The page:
As an inventor, there are copious advice columns leading you to find what’s missing in the world and then perhaps using some of the tools hinted at above to “discover” something new.
Underneath all of this is a sense of relinquishing control over your current environment so you can alter your own perspectives, while at the same time open yourself to the other ways of thinking that can present new images, concepts and non-linear instincts that fall outside your own sense of what is “normal” and/or “habitual.”
Why the addition of the word “extremely”? It seems so competitive and runs contrary to the open-minded, childlike wonder required to explore at simple levels before you can find your anchor points in the process. You must walk before running, so don’t expect to find yourself extremely creative the day after you’ve taken your new steps. You’ll be your own worst critic and then you’ll judge your work… and you’ll be a harsher critic than you deserve at this stage.
Best of luck. Let me know what else you discover along the way.
I have the worst habit of avoiding everything out of total fear. Is there any easy way I can improve myself permanently at all?
The use of the words “everything” “total” “easy:” and “permanently” make this one a difficult question to answer with a solution. But perhaps we can tone down the hyperbole and then look at the possibilities, if you find that acceptable. Here is your premise and question: “I avoid things due to fear and want ways to improve myself, so what can I do?”
- You can start by recognizing that you are a work in progress and will improve at almost anything by working in incremental steps. You will always make mistakes, but you will also learn from them every time.
- You can also choose to embrace failure as one of the best learning tools and motivators you have in your toolbox. No one ever learned as much by doing it perfectly, because we tend not to question our choices when things go fine. Making mistakes does not mean you are bad, wrong, or flawed.
- Stopping yourself from doing things may very well come from imagining that others will chastise you if you don’t do it great. If this is so, you are placing your own self worth in the hands of others who criticize you. Find people who want to help you improve and place your faith in their help instead. Those who tear you down are not helping and as such, are not part of your team.
If this criticism comes from within you, and you cannot overcome the difficulty of acting because you beat yourself up too much, go back to points 1 and 2 and ask yourself why your inner censor should be listened to more than the ne who touts those two philosophies.
Remember that every infant is not afraid of making mistakes. You learned these from outside forces that have internalized that censorship. Rewrite the storyline. Get out of your own way by incrementally chipping away at those outer and inner voices. Take a longer view and try to enjoy the act of trying to do things, and of learning in steps.
What is the purpose of performance art?
The purpose is message-making. The vehicle of performance art itself is an interdisciplinary one, combining whichever mediums required to present the intended messages.
Due to the wide umbrella of this category of live presentation, a single performance art presentation can take many forms, and can also be varied within it’s own structure. A piece can be as literal or non-linear as the performer(s) choose it to be.
You ask about purpose and I would say that this genre of live craft has as many purposes as any piece of music, theater, dance, storytelling, film, dance or poem. What makes this specialized is its flexibility, combining any and every possible artistic expression… the world of possibilities is limited by the creator… and the myriad choices are left to one’s editing such a broad cache into one effective package that communicates what the artist-in-question wants to impart to the viewer.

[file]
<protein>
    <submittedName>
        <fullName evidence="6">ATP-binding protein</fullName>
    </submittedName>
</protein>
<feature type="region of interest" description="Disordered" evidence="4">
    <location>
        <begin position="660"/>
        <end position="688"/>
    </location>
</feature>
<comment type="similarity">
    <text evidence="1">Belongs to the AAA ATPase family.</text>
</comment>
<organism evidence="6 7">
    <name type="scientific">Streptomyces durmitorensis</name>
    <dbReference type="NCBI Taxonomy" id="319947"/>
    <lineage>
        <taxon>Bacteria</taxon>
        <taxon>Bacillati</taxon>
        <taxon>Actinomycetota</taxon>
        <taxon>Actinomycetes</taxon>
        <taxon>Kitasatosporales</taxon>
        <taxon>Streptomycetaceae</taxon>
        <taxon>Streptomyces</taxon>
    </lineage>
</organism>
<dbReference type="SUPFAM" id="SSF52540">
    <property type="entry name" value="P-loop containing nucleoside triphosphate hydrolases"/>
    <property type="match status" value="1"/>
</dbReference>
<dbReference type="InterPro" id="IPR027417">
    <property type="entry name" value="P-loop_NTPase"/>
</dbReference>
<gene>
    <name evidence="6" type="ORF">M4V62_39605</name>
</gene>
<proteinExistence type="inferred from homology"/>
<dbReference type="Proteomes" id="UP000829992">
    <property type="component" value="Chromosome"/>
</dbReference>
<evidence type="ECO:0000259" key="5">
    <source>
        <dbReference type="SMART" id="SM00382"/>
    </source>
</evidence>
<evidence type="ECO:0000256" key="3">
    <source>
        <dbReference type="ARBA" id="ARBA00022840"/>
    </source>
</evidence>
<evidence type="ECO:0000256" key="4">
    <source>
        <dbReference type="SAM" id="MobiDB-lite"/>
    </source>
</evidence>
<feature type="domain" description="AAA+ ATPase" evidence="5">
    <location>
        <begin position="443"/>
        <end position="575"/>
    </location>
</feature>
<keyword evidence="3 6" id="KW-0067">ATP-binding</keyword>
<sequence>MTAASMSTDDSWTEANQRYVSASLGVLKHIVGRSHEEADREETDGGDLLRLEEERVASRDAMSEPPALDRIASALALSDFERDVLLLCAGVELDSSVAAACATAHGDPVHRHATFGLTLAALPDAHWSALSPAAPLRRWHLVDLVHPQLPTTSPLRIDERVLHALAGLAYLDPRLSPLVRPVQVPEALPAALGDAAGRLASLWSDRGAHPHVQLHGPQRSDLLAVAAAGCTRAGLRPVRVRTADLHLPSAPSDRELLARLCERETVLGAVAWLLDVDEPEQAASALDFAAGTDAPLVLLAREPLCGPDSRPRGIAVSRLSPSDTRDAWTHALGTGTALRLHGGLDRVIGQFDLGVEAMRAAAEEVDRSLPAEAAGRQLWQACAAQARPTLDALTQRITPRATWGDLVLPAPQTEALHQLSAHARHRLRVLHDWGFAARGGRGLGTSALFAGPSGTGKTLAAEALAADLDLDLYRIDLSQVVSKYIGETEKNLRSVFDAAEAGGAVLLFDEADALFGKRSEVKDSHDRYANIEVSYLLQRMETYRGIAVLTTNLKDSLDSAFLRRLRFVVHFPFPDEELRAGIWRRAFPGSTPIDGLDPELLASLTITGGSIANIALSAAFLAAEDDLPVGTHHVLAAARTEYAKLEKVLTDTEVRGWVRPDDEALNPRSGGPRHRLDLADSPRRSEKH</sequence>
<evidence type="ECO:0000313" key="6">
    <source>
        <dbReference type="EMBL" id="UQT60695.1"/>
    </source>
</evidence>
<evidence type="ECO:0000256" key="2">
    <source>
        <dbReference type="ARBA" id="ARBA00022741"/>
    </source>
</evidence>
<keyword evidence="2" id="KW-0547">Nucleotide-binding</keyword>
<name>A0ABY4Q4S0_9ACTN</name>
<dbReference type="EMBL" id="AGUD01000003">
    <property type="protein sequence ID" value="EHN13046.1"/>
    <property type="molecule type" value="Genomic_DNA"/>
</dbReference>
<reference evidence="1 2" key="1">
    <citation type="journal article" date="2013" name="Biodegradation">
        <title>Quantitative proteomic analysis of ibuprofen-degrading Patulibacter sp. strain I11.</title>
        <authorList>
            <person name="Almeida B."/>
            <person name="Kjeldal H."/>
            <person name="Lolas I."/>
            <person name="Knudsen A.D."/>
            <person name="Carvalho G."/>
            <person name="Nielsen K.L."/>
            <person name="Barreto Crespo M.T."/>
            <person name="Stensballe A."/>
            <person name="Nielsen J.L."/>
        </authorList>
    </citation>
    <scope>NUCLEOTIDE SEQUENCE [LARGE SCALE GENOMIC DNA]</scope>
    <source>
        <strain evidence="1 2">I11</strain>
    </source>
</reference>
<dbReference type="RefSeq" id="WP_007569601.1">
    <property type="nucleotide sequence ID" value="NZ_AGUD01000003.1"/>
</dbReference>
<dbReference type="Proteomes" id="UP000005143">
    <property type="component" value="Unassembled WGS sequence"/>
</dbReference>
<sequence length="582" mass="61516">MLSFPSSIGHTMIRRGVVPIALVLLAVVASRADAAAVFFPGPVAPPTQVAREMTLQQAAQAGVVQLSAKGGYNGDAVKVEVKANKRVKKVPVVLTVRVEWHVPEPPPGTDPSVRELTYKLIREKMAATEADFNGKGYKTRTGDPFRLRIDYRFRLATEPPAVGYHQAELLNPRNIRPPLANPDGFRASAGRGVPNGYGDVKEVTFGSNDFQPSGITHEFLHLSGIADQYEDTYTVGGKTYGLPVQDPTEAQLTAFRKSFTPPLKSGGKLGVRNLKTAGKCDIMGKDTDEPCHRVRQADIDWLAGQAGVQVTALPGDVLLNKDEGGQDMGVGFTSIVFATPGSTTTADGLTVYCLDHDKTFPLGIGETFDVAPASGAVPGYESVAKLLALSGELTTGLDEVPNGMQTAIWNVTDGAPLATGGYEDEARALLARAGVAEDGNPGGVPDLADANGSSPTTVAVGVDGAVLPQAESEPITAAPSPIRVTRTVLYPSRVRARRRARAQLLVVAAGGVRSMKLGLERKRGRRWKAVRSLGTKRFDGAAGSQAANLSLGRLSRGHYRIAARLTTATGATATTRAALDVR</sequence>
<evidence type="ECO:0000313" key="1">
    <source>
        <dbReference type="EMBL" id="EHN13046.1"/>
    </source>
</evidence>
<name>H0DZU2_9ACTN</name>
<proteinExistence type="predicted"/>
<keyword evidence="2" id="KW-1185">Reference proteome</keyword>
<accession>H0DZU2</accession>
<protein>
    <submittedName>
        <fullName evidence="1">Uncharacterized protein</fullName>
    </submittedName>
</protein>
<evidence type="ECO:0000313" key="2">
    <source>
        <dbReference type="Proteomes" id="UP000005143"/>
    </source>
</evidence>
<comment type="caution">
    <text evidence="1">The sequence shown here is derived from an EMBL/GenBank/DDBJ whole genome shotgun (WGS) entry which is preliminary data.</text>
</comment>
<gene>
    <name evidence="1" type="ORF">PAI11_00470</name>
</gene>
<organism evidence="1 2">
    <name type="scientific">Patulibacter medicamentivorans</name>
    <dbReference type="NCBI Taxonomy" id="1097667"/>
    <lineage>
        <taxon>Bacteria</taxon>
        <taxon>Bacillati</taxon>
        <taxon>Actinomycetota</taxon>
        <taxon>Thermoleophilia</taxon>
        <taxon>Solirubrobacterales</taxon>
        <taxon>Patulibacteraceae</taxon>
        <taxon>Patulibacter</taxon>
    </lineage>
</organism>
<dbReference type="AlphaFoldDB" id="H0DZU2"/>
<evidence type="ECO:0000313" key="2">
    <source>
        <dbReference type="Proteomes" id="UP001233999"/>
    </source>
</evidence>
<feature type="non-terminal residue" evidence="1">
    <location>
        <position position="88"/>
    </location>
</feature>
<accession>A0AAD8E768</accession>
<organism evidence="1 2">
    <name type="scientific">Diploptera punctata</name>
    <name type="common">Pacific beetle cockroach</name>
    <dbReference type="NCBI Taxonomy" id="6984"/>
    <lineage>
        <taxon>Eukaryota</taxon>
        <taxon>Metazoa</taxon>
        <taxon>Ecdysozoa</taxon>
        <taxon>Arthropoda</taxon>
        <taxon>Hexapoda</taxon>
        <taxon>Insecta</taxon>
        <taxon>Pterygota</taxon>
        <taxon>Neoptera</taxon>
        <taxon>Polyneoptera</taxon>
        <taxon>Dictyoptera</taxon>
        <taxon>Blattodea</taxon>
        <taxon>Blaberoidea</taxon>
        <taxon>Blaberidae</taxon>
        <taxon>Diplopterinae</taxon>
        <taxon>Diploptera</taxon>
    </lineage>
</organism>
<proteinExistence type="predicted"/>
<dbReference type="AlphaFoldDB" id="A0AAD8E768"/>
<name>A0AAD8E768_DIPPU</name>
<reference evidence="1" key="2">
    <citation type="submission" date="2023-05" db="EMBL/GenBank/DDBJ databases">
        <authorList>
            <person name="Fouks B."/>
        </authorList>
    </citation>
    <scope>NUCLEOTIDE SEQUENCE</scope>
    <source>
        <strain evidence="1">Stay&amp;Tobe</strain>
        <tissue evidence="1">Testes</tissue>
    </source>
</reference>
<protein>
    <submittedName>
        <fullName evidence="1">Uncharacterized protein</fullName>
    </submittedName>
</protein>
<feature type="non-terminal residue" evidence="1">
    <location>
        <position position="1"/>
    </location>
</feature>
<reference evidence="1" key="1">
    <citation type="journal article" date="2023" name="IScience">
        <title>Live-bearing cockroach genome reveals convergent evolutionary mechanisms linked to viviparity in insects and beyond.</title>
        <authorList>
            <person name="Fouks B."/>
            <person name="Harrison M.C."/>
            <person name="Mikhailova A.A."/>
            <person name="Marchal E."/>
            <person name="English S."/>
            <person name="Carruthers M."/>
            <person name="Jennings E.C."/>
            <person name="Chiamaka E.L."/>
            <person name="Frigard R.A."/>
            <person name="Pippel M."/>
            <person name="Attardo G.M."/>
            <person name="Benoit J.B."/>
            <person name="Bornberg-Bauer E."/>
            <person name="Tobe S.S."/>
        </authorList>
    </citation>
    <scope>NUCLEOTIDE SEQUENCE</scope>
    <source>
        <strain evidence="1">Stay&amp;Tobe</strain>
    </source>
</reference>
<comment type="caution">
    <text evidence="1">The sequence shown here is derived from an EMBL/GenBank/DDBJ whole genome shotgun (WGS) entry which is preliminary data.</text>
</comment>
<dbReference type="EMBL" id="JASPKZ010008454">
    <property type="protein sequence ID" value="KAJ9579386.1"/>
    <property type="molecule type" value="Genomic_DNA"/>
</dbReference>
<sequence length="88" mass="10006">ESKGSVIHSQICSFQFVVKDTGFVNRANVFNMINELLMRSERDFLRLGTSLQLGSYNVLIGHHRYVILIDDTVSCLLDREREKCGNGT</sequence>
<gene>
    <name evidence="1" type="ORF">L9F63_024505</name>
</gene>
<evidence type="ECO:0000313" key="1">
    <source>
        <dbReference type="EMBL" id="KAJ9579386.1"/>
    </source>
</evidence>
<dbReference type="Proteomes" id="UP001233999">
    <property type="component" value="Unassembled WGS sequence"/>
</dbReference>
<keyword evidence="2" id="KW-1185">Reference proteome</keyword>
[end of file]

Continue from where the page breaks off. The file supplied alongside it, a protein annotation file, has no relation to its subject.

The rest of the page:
Some would say that performance art got its start a little over 100 years ago in various cities in Europe, as a reaction to certain regimes. It was a new form of rebellion to galvanize people to action against repression.
What is Performance Art?
Performance Art is an umbrella phrase referring to any presentational effort that doesn’t easily fit under one specific rubric or into any single medium.
The single mediums include (but are not limited to) theater, dance, music, video, standup, lecture, performative lecture, street, improvisation, circus, clowning, acrobatics, poetry, storytelling, and certainly can include many others.
Performance Art usually combines some of the above so you describe the event to a friend as “It’s kind of a [insert single medium here] but not quite…” or “It had some of this and some of that also, but it was more than those…”
So a Beastie Boys concert is music and the film “Awesome, I F***ing Shot That” was video, but to the audience members who knew there were 50 people given cameras to film the concert at Madison Square Garden… watching some of these amateurs film the gig would be something else because they see it unfold over time in a different context.
Laurie Anderson is considered a Performance Artist because of her structured shows using music , video, choregraphy and costumes, but Beyonce (for example) while also using those other mediums is not thought of that way because her use of them is accepted within the larger understanding of a big musical event. Her use of additional media support the musical event, while the added media used by the former artist all combine to make the presentation something “other”.
More examples of Performance Art are:
Sleep No More
Blue Man Group
The work of Leo Bassi
De La Guarda
Some of the comedy of Andy Kaufman
… but the shapes and forms are almost limitless.
And yet, if a style becomes accepted and appropriated by a group or becomes known and referred to by a single name, it may cease to be considered as Performance Art and develop into its own new genre.
Agents and marketeering people have tried to establish monikers like New Vaudeville and New Circus, but these have not stuck.
The one other thing I’ll say here is that Performance Art has been documented for over 100 years, but there are many places all over the world where it is still relatively new.